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Duke researchers find poaching elephants hurts forest ecosystems

Forest elephants are massive animals that can weigh anywhere from two-and-a-half to seven tons. They have big ears, big feet and big tusks that money-seeking poachers will kill for. 

John Poulsen, assistant professor of tropical ecology, has been researching the effects of poaching and decline in forest elephant populations of West and Central Africa, as well as the impacts on the forest’s tree species and related ecosystems. 

“Elephants are what are called ecological engineers,” Poulsen said. “They have a significant impact on their habitat, and structure and composition of the habitat.”

Poaching not only hurts the size and strength of a herd, but also destroys the ecosystem maintained by the elephants’ movement through the forest. With forest elephants being the largest mammals on land, their disappearing presence will have sizable effect on the forest around them. 

Seed dispersal, browsing and nutrient distribution are all part of the elephants' interaction with the forest.

Poulsen explained that elephants are “gardeners of the forest” because they transport seeds and nutrients great distances. Doing so maintains tree species, as well as opening up the forest floor by eating and knocking down trees, branches and smaller plants. 

All of these effects contribute to the continuation and diversity of forest life. However, the population of elephants in the African forests are decreasing at an alarming rate due to poachers.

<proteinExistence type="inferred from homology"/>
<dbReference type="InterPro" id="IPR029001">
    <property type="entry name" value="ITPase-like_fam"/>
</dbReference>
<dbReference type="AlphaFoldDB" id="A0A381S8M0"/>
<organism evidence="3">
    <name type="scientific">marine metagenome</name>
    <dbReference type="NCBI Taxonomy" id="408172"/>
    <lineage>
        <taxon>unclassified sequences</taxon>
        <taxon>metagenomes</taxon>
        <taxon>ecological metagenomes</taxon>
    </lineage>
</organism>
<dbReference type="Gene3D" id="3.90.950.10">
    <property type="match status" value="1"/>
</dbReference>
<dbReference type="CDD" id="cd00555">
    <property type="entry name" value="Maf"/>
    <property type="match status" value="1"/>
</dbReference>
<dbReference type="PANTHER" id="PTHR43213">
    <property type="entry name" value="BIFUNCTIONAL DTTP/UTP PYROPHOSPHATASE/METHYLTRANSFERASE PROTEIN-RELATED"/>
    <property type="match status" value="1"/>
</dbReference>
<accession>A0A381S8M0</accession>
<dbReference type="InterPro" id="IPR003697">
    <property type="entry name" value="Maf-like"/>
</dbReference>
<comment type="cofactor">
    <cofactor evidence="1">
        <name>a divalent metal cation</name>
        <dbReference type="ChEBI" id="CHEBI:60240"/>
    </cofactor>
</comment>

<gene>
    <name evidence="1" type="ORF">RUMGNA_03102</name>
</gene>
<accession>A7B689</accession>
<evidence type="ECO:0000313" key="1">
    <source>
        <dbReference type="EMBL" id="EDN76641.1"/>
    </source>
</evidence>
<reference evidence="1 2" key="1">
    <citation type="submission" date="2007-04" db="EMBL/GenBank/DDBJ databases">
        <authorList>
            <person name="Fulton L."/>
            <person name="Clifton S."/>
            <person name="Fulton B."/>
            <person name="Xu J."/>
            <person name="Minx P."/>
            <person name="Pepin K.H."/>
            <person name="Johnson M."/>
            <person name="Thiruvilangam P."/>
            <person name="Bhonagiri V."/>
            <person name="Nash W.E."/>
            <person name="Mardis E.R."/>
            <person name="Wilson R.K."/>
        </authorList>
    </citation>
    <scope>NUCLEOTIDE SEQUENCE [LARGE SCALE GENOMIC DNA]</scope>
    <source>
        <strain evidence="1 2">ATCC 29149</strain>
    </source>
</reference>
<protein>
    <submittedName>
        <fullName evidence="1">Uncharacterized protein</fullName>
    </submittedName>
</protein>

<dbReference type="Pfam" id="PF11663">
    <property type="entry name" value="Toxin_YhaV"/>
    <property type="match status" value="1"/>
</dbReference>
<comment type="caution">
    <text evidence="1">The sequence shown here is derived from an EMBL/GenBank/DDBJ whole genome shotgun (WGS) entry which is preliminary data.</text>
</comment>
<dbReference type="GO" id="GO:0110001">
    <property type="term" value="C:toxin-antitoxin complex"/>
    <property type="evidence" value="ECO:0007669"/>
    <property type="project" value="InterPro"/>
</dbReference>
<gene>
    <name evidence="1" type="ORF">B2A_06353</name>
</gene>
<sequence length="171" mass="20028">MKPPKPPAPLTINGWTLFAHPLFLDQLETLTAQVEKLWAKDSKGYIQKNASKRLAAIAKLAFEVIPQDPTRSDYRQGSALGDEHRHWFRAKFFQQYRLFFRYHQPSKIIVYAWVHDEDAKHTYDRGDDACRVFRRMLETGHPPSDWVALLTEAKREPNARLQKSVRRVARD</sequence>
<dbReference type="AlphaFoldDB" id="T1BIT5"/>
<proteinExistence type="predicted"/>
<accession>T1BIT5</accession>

“As long as you have a market for ivory and people can make profit off of ivory, it is going to continue,” Poulsen said. 

Because of a few remaining legal markets and the black-market demand for ivory, poachers are killing elephants and suffering only a few weeks of penalty before they head back into the forest for another killing spree. 

“We did a study in one national park in Gabon, and did a population survey to find that in 10 years it lost approximately 80 percent of its elephants—that’s a loss of 25,000 elephants,” Poulsen explained.

With the small number of forest elephants remaining, Poulsen said that his team now wants to quantify what will actually happen with this diminished population of these forest gardeners. Not only will they be tracking the seed dispersal timeline through an elephant, but also fence off areas in the forest to see what happens when the environment is unaffected by elephants. 

“Our paper was predicting what would happen and raising the issue to people that forests could be being transformed," Poulsen said. "But now we need to actually go out and quantify it to see what the actual effects will be.”


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